She has starred in international campaigns for Calvin Klein, Miu Miu and Mark Jacobs, posing in their artistic designs with a faint glimpse of her signature. And Shazam as well as a photographer, interviewing and lensing covers of publications like 10 Magazine. Now, he is back on camera again to direct his first short film “Savitri” at the Tribeca Film Festival premiere in partnership with Converse. The film serves as an autobiographical insight into Shazam’s journey from adolescence to the present, surrounding his family.
The self-described “NYC Bollywood Princess” has built a career as a multi-faceted storyteller. Shazam often immerses himself in his work, taking on characters, and presenting fantastic narratives in the wheelhouse of female artists such as Lauren O’Grady, Cindy Sherman, and Vaginal Davis.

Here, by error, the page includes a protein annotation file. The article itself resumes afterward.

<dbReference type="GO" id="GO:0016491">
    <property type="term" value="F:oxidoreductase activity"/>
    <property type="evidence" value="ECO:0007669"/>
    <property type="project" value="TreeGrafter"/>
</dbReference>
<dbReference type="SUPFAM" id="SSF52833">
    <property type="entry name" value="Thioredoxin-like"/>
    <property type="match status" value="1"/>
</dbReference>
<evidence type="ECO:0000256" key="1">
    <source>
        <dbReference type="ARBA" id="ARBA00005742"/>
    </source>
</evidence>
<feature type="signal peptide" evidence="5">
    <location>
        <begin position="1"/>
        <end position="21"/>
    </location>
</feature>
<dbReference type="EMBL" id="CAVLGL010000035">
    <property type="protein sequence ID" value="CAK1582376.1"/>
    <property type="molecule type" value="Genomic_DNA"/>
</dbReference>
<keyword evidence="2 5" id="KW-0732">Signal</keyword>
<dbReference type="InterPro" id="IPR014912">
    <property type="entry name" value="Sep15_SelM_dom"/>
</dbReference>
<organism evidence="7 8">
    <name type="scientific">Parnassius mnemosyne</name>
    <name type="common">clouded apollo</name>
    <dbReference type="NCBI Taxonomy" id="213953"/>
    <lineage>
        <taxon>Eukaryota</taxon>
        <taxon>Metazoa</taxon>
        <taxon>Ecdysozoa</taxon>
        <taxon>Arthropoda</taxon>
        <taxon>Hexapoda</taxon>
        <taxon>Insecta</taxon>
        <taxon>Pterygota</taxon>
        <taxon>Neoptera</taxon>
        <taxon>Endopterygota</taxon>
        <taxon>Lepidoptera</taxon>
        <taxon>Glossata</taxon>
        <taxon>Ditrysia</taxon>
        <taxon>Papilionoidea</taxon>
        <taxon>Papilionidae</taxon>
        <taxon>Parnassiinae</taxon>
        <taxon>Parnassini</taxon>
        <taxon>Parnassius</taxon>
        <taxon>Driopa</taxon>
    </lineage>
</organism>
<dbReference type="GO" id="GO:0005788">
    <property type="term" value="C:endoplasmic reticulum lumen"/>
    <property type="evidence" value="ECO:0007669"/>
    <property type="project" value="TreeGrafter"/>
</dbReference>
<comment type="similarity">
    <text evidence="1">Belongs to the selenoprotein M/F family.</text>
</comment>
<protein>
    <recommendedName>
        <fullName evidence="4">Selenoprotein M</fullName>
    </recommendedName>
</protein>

“For me, my escapism was built on imagination,” he says. “We have so many beautiful ways to imagine and imagine our world and the future because we are constantly given this short period of time to stay on this earth.” According to a long-running study published in the Lancet Diabetes and Endocrinology, transgender people are twice as likely to die as Sisgenders. “Our lives are cut in half, and it forces us to live each day to the fullest.”
As a native of Queens, Jamaica, Shazam says her NYC upbringing inspired her to discover the camera and her inner beauty. “New York City is the ultimate backdrop,” he says. “I was born and raised in New York and Jamaica, Queens, just trying to find my way as a first-generation teenager. It was very important to show me the alternative reality of how I could live.”